Mortenson will have to pay “restitution” to CAI of at least $1 million—though it will likely end up being more than that.
As previously ordered, I will defer the issue of restitution for 90 days.
In 1970, and again in 1980, restitution was back on the agenda, and my mother and my aunt reclaimed paintings by Monet and Léger.
The restitution spent elsewhere, bureaucrats paid out as little as possible to the survivors who ought to have benefited.
Should we believe that the restitution of a king is the answer to inequality and poverty?
The government is, therefore, taking measures for the liberation of the crew and restitution of the ship and cargo.'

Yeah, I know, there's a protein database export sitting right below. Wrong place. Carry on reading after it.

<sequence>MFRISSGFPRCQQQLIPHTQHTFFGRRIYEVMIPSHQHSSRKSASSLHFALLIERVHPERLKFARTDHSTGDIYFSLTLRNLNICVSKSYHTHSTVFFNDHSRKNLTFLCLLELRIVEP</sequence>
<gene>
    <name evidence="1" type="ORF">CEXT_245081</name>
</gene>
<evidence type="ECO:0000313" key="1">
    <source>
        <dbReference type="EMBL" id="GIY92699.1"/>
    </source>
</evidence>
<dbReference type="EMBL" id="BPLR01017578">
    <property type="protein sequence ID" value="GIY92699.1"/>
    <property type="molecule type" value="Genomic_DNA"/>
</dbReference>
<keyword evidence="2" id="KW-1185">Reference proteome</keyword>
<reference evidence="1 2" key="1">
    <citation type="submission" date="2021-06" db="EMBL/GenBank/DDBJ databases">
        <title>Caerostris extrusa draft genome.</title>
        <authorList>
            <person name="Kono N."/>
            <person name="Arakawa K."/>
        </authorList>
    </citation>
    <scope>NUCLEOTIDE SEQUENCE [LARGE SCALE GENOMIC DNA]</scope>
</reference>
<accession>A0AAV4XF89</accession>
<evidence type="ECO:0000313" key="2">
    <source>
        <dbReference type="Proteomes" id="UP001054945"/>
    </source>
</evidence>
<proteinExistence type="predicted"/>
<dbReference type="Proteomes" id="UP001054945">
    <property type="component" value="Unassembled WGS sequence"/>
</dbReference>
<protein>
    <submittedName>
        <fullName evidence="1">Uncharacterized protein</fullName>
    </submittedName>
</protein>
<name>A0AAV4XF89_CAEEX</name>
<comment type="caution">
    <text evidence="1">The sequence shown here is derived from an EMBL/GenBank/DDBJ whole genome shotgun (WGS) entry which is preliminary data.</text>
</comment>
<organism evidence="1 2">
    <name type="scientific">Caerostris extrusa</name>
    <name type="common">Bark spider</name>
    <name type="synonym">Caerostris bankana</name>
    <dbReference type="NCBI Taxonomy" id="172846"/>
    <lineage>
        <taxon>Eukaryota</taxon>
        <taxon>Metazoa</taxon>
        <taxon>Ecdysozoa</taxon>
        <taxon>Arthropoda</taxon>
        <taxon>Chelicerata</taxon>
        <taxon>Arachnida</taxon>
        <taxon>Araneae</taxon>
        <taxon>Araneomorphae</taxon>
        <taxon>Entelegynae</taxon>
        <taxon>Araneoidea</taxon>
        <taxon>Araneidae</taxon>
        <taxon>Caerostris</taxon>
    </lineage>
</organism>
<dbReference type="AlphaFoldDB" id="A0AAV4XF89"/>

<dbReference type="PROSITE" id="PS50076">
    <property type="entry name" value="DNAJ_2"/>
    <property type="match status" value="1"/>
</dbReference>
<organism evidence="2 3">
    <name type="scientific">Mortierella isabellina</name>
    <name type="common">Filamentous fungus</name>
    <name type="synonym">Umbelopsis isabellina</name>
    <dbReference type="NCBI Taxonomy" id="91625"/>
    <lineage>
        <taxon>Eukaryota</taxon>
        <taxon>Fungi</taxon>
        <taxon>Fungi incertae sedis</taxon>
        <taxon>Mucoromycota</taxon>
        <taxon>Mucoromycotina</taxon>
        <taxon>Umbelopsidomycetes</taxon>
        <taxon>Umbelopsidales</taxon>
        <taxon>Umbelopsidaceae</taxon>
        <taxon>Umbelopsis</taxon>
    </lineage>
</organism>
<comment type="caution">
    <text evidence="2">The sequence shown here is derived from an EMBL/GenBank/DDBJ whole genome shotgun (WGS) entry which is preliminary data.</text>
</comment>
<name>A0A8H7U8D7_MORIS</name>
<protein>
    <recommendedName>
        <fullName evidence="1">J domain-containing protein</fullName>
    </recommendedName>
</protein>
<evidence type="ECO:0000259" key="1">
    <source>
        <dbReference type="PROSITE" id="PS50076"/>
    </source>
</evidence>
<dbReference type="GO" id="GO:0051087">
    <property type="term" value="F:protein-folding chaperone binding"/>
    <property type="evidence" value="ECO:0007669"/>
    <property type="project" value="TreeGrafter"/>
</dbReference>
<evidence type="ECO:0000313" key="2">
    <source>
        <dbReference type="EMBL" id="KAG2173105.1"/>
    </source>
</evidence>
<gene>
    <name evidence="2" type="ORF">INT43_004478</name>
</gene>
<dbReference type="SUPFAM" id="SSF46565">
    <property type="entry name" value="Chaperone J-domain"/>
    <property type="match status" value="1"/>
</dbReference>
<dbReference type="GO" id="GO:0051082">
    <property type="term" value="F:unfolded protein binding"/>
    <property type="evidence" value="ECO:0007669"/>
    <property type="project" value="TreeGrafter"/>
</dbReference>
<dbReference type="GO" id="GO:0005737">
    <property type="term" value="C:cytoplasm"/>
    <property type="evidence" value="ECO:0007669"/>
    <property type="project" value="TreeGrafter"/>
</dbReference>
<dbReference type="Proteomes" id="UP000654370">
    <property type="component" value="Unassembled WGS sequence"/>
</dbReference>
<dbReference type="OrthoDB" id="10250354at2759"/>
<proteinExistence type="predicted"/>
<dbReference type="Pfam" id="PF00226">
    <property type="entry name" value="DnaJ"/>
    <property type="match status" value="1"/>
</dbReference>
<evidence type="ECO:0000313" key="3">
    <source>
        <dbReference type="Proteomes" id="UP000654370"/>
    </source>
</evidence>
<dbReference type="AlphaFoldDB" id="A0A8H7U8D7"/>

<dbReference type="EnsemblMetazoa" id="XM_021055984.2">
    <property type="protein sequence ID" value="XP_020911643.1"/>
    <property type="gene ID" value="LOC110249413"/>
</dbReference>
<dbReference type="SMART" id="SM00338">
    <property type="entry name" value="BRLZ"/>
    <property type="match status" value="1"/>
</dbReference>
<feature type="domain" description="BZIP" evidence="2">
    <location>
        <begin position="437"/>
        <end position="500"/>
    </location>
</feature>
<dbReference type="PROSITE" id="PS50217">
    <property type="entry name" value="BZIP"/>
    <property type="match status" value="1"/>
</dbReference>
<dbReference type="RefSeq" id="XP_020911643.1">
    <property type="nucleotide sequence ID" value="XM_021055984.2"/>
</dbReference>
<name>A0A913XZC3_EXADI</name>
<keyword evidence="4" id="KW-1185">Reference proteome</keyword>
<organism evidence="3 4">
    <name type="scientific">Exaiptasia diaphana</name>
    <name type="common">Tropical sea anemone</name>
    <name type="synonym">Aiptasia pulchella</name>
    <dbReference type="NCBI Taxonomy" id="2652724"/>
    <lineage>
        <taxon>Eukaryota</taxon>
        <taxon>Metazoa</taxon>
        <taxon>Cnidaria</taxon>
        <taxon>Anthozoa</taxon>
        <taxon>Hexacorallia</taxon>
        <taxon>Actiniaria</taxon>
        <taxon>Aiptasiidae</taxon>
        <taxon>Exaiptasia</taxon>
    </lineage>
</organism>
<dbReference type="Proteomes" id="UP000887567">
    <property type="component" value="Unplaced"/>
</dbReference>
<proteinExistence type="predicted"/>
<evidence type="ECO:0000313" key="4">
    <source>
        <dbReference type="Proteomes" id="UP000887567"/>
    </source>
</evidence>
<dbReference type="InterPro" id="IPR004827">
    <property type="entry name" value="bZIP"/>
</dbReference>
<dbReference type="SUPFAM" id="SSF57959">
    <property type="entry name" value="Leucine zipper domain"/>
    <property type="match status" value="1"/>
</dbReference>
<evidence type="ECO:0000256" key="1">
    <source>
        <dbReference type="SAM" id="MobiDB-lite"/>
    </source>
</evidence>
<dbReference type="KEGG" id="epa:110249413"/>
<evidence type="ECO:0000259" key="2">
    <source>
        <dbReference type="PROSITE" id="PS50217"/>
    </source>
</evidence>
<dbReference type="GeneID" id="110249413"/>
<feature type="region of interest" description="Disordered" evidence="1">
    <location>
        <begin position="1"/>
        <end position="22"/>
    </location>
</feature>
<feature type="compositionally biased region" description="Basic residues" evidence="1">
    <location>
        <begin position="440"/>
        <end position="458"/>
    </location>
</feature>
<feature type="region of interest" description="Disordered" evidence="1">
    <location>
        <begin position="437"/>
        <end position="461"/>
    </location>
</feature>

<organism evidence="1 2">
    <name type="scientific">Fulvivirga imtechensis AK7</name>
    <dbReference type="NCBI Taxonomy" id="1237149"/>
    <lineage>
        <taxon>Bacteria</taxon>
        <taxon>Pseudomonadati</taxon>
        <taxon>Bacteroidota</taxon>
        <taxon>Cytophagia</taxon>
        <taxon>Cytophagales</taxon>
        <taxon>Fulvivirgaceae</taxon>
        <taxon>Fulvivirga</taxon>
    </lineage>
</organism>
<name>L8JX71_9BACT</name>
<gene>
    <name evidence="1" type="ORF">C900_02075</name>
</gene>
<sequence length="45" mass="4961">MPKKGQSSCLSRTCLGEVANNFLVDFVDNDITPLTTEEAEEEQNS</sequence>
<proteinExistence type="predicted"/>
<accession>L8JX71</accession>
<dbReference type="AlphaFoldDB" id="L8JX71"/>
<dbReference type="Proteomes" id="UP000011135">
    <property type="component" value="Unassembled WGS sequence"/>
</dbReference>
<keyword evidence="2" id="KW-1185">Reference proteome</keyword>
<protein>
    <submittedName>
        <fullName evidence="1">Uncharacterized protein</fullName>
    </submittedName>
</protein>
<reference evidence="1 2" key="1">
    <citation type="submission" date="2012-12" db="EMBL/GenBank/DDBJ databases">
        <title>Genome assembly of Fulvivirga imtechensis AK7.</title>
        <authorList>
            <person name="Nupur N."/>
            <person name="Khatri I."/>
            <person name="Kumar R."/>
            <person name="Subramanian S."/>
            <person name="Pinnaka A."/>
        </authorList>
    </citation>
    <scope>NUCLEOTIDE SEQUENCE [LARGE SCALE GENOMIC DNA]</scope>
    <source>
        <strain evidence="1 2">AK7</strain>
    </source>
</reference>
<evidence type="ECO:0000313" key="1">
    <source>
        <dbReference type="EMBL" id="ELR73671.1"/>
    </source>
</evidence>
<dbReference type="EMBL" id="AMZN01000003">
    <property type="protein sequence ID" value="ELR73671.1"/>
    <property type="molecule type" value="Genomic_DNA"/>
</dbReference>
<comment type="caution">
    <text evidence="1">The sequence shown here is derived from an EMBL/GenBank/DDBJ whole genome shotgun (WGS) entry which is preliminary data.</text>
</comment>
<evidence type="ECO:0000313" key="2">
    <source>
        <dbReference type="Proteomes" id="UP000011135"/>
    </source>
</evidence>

Bournisien defended it; he enlarged on the acts of restitution that it brought about.
When restitution was effected, the two children kissed each other, and parted friends.
If restitution was to be made, it must be made by the separate states.
Reformation takes a retrospective glance and begins in restitution and reparation for all previous wrongs and unfaithfulness.
early 14c., from Old French restitucion or directly from Latin restitutionem (nominative restitutio) "a restoring," noun of action from past participle stem of restituere "set up again, restore, rebuild, replace, revive, reinstate, re-establish," from re- "again" (see re-) + statuere "to set up," from PIE root *sta- "to stand," with derivatives meaning "place or thing that is standing" (see stet).
restitution res·ti·tu·tion (rěs'tĭ-tōō'shən, -tyōō'-)
A return to or restoration of a previous state or position, especially the return of the rotated head of a fetus to its natural alignment with the body after delivery.